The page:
Bangladesh's foreign exchange reserves have crossed the $37-billion mark for the first time.
"Though foreign trade slowed, foreign exchange reserves piled up because of a satisfactory remittance flow amid the coronavirus pandemic. Aid from developing partners has also started to arrive," a senior official of the Bangladesh Bank told The Business Standard on Tuesday.
According to the central bank, the country's foreign exchange reserves rose to $37 billion on July 27. Earlier on July 2, the reserves had crossed the $36 billion mark for the first time.
"Remittance is the key driver behind the rise of reserves to this highest point," notes a press release issued by the finance ministry on Tuesday.
According to central bank data, the country received $2.24 billion as remittance from expatriates between July 1 and July 27. Before this, the country had never received such a large amount of remittance in a single month.
The single-month highest remittance was previously recorded at $1.83 billion in June this year.
In the 2019-20 fiscal year, $18.20 billion came into the country as remittance, which was 10.87 percent higher than inward remittance in FY2018-19.
Bangladesh received $16.49 billion in remittances from migrant workers in the 2018-19 fiscal year.
Moreover, the country recently received mission funds and some project loans from the World Bank, the Asian Development Bank, Japan International Cooperation Agency (JICA) and others. Funds from the IMF were received just two weeks ago.
The Bangladesh Bank official said, "Every year, remittance flow increases on the occasion of Eid, and Eid-ul-Adha is around the corner and so migrant workers are sending more money to their families back home."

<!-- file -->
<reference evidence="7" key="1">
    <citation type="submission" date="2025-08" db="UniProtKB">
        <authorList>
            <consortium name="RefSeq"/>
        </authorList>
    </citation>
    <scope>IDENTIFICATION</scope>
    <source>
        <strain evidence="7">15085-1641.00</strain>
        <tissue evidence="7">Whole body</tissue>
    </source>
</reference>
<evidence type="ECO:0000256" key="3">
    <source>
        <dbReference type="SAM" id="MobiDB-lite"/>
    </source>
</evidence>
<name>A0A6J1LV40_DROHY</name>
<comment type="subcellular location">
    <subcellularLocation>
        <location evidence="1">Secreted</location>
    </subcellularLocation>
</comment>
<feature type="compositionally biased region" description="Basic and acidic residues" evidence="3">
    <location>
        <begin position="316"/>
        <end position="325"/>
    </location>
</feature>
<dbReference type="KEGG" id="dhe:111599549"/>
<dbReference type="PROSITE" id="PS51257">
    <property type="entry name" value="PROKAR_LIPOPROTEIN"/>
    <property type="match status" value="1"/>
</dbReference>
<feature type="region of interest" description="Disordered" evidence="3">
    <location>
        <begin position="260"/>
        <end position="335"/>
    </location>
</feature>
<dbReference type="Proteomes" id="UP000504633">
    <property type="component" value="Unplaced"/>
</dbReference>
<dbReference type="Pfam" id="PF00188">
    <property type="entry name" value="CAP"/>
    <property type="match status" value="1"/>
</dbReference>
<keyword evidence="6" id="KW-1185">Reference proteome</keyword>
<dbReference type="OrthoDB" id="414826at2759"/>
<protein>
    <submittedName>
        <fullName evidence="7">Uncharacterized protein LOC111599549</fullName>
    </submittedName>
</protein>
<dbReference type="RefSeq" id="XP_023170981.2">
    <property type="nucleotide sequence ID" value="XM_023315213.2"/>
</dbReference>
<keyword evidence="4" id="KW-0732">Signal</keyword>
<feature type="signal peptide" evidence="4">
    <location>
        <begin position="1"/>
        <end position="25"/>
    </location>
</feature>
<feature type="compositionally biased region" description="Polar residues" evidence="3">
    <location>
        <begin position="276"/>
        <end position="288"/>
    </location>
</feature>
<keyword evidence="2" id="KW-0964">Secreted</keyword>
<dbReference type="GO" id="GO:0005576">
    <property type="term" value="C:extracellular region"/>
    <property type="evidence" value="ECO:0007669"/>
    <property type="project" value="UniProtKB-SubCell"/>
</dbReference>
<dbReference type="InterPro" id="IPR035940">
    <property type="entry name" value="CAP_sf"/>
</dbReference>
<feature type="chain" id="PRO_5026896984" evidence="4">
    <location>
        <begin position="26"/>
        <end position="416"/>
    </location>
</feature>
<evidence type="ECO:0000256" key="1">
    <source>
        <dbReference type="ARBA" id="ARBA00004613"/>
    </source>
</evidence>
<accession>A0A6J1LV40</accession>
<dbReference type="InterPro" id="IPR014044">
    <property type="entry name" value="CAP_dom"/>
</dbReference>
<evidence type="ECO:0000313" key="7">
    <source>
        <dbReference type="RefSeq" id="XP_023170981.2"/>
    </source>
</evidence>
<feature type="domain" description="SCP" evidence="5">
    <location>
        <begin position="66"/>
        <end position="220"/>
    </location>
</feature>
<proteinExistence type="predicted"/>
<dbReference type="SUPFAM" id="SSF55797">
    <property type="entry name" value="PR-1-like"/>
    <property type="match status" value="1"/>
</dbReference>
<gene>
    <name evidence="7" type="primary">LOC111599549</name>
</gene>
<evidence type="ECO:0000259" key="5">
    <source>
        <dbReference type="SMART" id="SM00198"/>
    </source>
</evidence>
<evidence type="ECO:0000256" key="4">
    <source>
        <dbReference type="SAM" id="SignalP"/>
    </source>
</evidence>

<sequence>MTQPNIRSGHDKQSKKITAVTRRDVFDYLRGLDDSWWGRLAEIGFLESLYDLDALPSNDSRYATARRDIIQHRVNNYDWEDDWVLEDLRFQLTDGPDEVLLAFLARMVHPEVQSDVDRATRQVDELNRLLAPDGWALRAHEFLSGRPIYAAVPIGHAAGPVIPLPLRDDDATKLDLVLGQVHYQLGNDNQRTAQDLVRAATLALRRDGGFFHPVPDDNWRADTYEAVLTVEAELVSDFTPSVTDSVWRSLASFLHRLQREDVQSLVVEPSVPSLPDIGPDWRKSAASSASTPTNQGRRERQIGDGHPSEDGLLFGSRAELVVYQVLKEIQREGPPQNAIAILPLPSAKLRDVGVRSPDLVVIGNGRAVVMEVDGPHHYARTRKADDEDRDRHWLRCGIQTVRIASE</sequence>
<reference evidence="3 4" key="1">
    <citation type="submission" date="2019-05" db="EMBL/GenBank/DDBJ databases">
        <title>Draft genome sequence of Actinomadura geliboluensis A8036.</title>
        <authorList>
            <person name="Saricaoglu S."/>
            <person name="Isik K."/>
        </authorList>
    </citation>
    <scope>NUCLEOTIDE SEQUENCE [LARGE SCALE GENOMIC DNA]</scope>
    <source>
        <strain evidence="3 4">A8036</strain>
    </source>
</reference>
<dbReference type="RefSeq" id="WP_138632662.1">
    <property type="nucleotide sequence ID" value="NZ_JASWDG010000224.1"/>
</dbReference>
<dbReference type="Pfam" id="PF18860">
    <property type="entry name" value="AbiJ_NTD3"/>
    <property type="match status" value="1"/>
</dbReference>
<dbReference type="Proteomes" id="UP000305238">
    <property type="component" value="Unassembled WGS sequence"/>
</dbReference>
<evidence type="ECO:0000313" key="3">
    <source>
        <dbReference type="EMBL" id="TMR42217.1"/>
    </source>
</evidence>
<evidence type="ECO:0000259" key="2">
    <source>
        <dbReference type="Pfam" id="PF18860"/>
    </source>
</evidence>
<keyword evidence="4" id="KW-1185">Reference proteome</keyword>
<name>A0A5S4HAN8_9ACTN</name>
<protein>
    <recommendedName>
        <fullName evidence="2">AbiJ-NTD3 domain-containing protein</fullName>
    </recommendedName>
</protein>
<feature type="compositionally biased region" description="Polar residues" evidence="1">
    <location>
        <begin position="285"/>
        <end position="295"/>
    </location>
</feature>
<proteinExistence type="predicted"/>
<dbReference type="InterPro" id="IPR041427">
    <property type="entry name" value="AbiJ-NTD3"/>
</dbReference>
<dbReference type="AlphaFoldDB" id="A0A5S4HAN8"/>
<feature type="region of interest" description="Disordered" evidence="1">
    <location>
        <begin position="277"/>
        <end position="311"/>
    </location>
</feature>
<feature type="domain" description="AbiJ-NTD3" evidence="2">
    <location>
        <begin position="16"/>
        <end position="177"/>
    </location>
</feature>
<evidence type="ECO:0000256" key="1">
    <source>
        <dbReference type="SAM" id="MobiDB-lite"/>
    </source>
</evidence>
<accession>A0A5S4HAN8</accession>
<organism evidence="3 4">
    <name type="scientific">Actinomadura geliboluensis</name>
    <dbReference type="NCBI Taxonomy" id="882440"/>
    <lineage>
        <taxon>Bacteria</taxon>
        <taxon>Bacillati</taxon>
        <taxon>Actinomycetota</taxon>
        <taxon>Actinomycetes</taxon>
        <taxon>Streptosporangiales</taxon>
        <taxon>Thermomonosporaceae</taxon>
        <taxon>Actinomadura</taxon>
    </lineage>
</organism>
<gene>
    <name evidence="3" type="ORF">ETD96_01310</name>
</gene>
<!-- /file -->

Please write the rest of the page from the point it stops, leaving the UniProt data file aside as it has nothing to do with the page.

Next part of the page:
Another reason behind the increase in remittance is the government's decision to provide 2 percent incentive on inward remittance from the current fiscal year to discourage migrant workers from sending money through Hundi (illegal channels), said the official.
Currently, there are over 10.2 million Bangladeshis working in 174 countries across the world.
Ahsan H Mansur, executive director of the Policy Research Institute of Bangladesh, said he did not see any hope in the trend of forex reserves being boosted by remittances.
"Remittances are not a recent income of our migrant workers; these are their savings. Now they have started to send the savings back home because they may have to return to the country shortly," he said, adding that in the Middle East, where oil prices have fallen, migrant workers will lose jobs.
In the near future, a significant number of migrant workers will lose their jobs and return to the country because of the impact of Covid-19, he added.